Mini camp is officially underway for the Green Bay Packers, and with that we’ve witnessed the return of Aaron Rodgers to 1265 Lombardi Avenue. Naturally, it’s time to start picking apart his football abilities and apparently asking “should he be throwing more interceptions?” Now, you may be normal, and that fact would likely lead you to wonder what someone could possibly mean when asking if Rodgers should take more “risky throws” than he already does.
Hear me out, there seems to be a subset of Packers fans, as well as other groups of people — including a few media pundits —who legitimately believe Aaron Rodgers doesn’t take nearly enough risks. If you often make the mistake of viewing countless people’s opinions on the internet, you may have actually heard of this talking point. People seem to think that the Packers would benefit greatly if Rodgers threw a few more touchdowns at the cost of a few more interceptions. I’ll get into my thoughts on this shortly, but I’ll preface by saying: no, Aaron Rodgers doesn’t need to throw more interceptions.
I get it. “You’re taking the argument in bad faith, the answer wouldn’t literally just be throwing more interceptions, blah blah blah.” Sure, but it’s more fun to frame it that way, and the argument is nearly that absurd anyway. You’ll often see responses of this nature on any graphic or post that highlights Aaron Rodgers’ touchdown to interception ratio, or any list that shows the many QBs that have thrown more interceptions than Rodgers. There will often be rhetoric that implies the quarterback’s famous lack of interceptions is actually working against him, as it is his way of “stat padding” and “not taking the risks necessary to win.”
How to Analyze This Concept:
It is obviously not reasonable to say “see, the Packers actually lose games when Aaron Rodgers throws a bunch of interceptions!” This argument doesn’t work for a few reasons, one reason is… interceptions are bad, this is abundantly clear. It’s also clear that all quarterbacks naturally take more risks, and in turn throw more interceptions, if they are down big in a game. So, “throwing interceptions is closely correlated with losing games” doesn’t work refute this narrative.
Clearly the best way to refute the “Aaron Rodgers is too risk-averse” argument is to show clip after clip of him making off balance, tight window, and definitely risky throws. I, however, am not going to do that here. I feel as though it’s sufficient to say that if you think Rodgers constantly shies away from taking risks, you’re buying into a narrative that has floated around since 2015 and you probably haven’t watched him play very much.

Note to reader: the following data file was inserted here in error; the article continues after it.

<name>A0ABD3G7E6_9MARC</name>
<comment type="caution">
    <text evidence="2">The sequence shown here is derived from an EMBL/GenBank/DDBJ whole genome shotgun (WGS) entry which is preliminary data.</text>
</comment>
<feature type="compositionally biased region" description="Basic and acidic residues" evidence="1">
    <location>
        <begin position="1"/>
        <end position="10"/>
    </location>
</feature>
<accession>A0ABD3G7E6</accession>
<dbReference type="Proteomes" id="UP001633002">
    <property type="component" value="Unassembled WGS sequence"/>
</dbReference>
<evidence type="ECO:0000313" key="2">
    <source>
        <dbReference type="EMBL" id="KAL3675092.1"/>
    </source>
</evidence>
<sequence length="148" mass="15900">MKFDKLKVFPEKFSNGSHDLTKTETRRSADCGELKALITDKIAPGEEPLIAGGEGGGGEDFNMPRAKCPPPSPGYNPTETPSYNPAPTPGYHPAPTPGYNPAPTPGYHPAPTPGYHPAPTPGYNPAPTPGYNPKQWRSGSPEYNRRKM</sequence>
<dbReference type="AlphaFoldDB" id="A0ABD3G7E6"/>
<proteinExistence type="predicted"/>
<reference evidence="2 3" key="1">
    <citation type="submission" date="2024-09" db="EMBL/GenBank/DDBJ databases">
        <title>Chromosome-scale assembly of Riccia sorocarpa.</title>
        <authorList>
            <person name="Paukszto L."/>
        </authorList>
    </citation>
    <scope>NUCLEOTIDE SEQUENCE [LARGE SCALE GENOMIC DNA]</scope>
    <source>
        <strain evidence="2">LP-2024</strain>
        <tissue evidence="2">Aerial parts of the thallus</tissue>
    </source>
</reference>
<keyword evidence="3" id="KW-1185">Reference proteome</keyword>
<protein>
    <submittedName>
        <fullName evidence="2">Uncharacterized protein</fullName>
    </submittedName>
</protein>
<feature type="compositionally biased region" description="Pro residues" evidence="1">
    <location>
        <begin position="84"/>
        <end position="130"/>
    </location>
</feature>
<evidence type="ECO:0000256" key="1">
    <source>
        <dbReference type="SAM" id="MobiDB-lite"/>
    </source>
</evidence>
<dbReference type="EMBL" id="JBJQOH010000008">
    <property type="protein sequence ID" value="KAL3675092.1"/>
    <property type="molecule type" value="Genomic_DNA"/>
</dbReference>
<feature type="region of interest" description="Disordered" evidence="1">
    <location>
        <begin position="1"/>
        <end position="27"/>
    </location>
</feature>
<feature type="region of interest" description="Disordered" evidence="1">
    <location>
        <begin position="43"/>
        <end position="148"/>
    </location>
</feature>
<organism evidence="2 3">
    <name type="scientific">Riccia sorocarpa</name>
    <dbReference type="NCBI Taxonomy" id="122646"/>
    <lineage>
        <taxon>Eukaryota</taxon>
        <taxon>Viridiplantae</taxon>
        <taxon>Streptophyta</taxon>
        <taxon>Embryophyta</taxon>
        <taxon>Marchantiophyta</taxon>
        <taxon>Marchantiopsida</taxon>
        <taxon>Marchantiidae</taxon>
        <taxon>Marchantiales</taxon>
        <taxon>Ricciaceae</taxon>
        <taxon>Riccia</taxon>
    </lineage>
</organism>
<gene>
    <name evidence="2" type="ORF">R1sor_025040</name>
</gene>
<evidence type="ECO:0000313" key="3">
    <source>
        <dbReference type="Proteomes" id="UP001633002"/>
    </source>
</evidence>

It is true that Aaron Rodgers has thrown many incredible passes on free plays, which inherently are not risky. Free plays aren’t the only time he’s made impressive throws though. You don’t typically win 13 games in a season (especially not three times in a row) without a quarterback who takes a calculated number of risks. You definitely don’t win the MVP award in back to back years without making impressive and risky throws. So where is this narrative spawning from?
When is it Best to Take Risks? Past and Present
In the days of Brett Favre, the Packers won as many championships as they have under Rodgers: just one. This is the case despite the fact that Favre was one of the bravest gunslingers with the ball that the NFL has ever witnessed. Back breaking interceptions were the culprit for many of Favre’s playoff losses, in fact. We all know that throwing interceptions is just about the worst thing a quarterback can do, I don’t need to defend that. There is, however, merit to the idea that an NFL quarterback needs to be comfortable taking risks to win games.
There is a belief that the Packers’ recent shortcomings in the playoffs falls squarely on the quarterback, and subsequently, his “lack of risk taking.” Observing the Packers recent playoff loss to the 49ers, we see that a share of blame falls on special teams. However, if we want to look at Aaron Rodgers’ role in the loss, it is clear that he actually should have avoided a certain risk. We’ve all seen the play on the final drive where Rodgers threw deep down the sideline to Davante Adams, who was double covered. A win was far more in reach if Aaron Rodgers actually took the safer route, throwing to Lazard or taking a checkdown. Sometimes taking a risk isn’t worth it, and I’d posit that Rodgers can be trusted to identify these situations.
One last thing to consider is that teams have capitalized with touchdowns on each of Aaron Rodgers’ last five playoff interceptions, dating back to the divisional round win over Dallas following the 2016 season. It is fair to be slightly risk-averse in the playoffs if teams seem to always capitalize on your rare turnovers. If a high risk throw can essentially yield a -14 point differential, it‘s usually best to avoid it.
I wanted to take some time yell into the void about this issue, but I hope that if I’ve reinforced one idea it’s that turnovers… are bad. In fact, turnovers can often be even more harmful than touchdowns are helpful. The Packers would not magically be in a better position if Aaron Rodgers took many more risks than he already does, and it just feels misguided to paint this as some major issue for the Packers quarterback.——————
Zack is a college student and cheesehead from California. When he’s not in class or writing, you can find him talking about the Packers on Twitter at @Zack_Upchurch.